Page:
Jack awoke to the sound of jingle bells.
His window was still cracked open, a morning breeze billowing the curtains, the dreamcatcher spinning lazily, feathers twisting in the stronger gusts.
The sun was up. Well up. The clock read 8:47. He must have been tired to sleep through the clomping chaos of his sisters getting ready for school.
He glanced up at the dreamcatcher. Apparently it had worked, or if he had dreamed, he didn’t remember any of it. The nightmare was still there, flickering dimly in a far away corner, but not the looming threat that it had been much of the night before.
He dressed, made his way down stairs, found the list his dad left him, and got to work.
* * * * *
Jack wondered in passing how it was that his dad managed to pick out just enough work to fill a school day. He hauled the last bag of leaves down to the end of the gravel drive when the bus rumbled and rattled around the bend, grinding to a stop.
Ellie, as usual, bounded down the steps, braids and backpack bouncing as she ran the length of the drive in her mad dash to her hour of TV time before her sisters got home.
Beth was a bit slower in appearing, easing down the two steps to the ground, leaning slightly to one side, wobbling as she tried to lift her backpack.
Jack took the book bag before she could even lift it halfway, and studiously ignored both her glare, and the smiles and whistles coming from the bus as it pulled away.
“I can carry it,” she said to Jack’s back as he started towards the house.
“You can barely walk,” he said, turning and waiting as she limped after him.
“Your books are heavy enough. Don’t make me carry you.”
“Are you calling me fat?”
“Why is that always the first thing a girl says?” Jack asked nobody in particular. He took a step, then stopped, shifting the backpack to the other side. He held out his arm.
“I told you, I’m fine,” she said. Through gritted teeth. She limped past him, one step, two. Then her bad foot came down wrong. The rock turned, her foot with it, and she was on her side in the sparse grass that bordered the gravel path.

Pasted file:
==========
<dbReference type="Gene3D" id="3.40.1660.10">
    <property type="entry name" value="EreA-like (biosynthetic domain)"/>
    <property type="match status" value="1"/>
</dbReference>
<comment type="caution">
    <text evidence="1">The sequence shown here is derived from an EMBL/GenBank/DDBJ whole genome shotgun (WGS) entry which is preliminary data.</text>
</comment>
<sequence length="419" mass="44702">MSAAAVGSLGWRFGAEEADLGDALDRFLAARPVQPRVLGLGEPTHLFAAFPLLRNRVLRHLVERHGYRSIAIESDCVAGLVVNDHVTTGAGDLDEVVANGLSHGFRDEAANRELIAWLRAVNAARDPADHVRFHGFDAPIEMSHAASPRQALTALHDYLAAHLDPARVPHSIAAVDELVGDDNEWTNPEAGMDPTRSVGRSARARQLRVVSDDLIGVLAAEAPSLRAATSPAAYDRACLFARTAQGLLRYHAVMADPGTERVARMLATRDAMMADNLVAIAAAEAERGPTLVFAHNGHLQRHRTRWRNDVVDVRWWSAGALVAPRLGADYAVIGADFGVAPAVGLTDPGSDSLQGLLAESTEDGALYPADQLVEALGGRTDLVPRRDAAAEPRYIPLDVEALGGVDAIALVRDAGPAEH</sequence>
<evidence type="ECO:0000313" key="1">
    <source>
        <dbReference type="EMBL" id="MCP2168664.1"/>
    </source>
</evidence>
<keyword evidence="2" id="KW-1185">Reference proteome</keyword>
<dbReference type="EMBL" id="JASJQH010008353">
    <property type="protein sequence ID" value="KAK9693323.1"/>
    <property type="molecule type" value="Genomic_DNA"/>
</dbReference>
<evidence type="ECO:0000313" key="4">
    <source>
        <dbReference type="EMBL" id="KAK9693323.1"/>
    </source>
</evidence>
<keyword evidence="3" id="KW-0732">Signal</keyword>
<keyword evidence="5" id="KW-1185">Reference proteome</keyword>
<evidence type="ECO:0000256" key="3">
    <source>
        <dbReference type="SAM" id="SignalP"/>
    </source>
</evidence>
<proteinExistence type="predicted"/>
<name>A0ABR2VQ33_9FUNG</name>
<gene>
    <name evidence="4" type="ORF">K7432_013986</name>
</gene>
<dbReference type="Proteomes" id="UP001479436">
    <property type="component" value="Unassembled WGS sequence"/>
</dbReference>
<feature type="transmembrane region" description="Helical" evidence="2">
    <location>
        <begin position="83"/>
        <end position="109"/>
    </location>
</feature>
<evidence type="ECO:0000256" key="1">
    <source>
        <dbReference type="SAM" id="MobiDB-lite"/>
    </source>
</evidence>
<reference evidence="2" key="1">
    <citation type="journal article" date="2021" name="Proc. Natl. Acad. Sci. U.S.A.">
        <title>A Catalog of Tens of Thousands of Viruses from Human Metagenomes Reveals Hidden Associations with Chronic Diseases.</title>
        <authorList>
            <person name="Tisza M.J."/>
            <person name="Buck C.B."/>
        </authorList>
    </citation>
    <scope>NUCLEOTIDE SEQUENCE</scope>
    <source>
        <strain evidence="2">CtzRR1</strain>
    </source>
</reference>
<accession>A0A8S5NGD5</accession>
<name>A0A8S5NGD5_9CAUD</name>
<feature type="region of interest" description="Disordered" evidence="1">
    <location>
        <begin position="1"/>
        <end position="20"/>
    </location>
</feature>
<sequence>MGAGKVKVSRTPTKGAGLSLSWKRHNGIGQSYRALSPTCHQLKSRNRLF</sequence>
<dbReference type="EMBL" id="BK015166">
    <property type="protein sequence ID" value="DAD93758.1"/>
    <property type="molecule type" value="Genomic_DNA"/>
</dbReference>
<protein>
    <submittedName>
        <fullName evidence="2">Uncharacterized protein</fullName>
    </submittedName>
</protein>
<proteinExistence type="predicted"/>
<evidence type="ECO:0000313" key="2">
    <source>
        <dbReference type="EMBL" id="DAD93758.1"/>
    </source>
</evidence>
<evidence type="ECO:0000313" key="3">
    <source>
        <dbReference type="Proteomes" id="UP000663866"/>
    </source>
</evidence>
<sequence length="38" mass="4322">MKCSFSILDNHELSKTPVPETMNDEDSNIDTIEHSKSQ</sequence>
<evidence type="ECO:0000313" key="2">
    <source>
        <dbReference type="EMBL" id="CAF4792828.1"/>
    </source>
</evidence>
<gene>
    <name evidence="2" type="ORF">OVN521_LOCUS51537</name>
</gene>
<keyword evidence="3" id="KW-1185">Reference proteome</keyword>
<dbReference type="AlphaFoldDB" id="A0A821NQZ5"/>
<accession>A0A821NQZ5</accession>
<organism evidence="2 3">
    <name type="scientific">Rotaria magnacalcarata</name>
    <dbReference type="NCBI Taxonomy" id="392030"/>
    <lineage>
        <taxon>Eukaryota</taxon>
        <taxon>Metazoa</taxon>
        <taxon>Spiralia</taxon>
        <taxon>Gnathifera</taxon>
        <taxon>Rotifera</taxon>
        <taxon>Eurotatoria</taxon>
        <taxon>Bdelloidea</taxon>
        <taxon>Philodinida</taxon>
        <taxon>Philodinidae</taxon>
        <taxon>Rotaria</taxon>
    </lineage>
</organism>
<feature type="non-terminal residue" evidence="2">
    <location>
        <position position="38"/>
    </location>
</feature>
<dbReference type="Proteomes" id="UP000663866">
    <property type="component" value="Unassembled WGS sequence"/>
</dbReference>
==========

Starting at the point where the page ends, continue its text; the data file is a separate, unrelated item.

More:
Jack dropped the backpack.
“Don’t you dare try to get up,” he said, as the girl did just that.
Her eyes blazed. “I’m —”
“No you’re not. If it wasn’t already broken, you probably just did it.”
“Its not— Stop, what are you doing?”
“Shut up and stop squirming,” Jack said, as he hoisted her in his arms.
“Put me down!”
“I’m going to drop you if you don’t settle down,” he gasped. He took a few steps.
She stopped protesting after the third step, and it became apparent that he wasn’t about to set her back down voluntarily.
Jack had thought she was something like a cat the night before, moving almost silently across the yards, and up and down the stairs. She apparently could do that thing cats do when they don’t want to be picked up, too. Only she did it in reverse, shifting her weight however it was that cats did when they decided they actually did want to be picked up.
He made it to the front porch.
The volume on the TV dropped a bit, and Ellie bounced to the other side of the screen door. The angry frown slid off her face as her eyebrows shot in the opposite direction. Her mouth worked.
“Just open it!”
She leaned on the door, following it out onto the porch, her wide eyes never leaving the spectacle.
Jack guessed thats what it was, as he made his way up the three steps, edged past Ellie. He somehow managed to get Beth through the door without smacking her ankle or head against either side of the door frame, barely making it to the couch before his strength gave out.
The girl squawked as she hit the cushions, but bit back anything she was about to say. Her eyes still smoldered. Jack ignored them as he worked at the bright green laces of her shoe. She didn’t offer to help, instead crossing her arms.
As gently as he could, Jack worked at the shoe. The “high” part of the canvas fit much too snugly over her ankle. He gave up on the gentle pressure at her heel and gave a sharp tug, wincing as the girl sucked in a breath.
It might as well have stoked the fire in her eyes, for they’d flared up again as she glared at him.
“Sorry,” Jack mumbled, then went to the kitchen, fetching a towel and some ice.
Ellie had refolded the blanket, and added one of the throw pillows to prop up Beth’s foot.
Jack plopped the ice down over the girl’s ankle.
“Now its fine,” he said.
“I could have made it myself,” she said, staring at the TV, where the cat and mouse were at it yet again.
“Your shoe barely fit. Your ankle is the size of a softball.”
“And purple!” chimed in Ellie.
Beth scrunched up her shoulders, turning towards the TV. She may have been looking in that direction, but her gaze was miles away.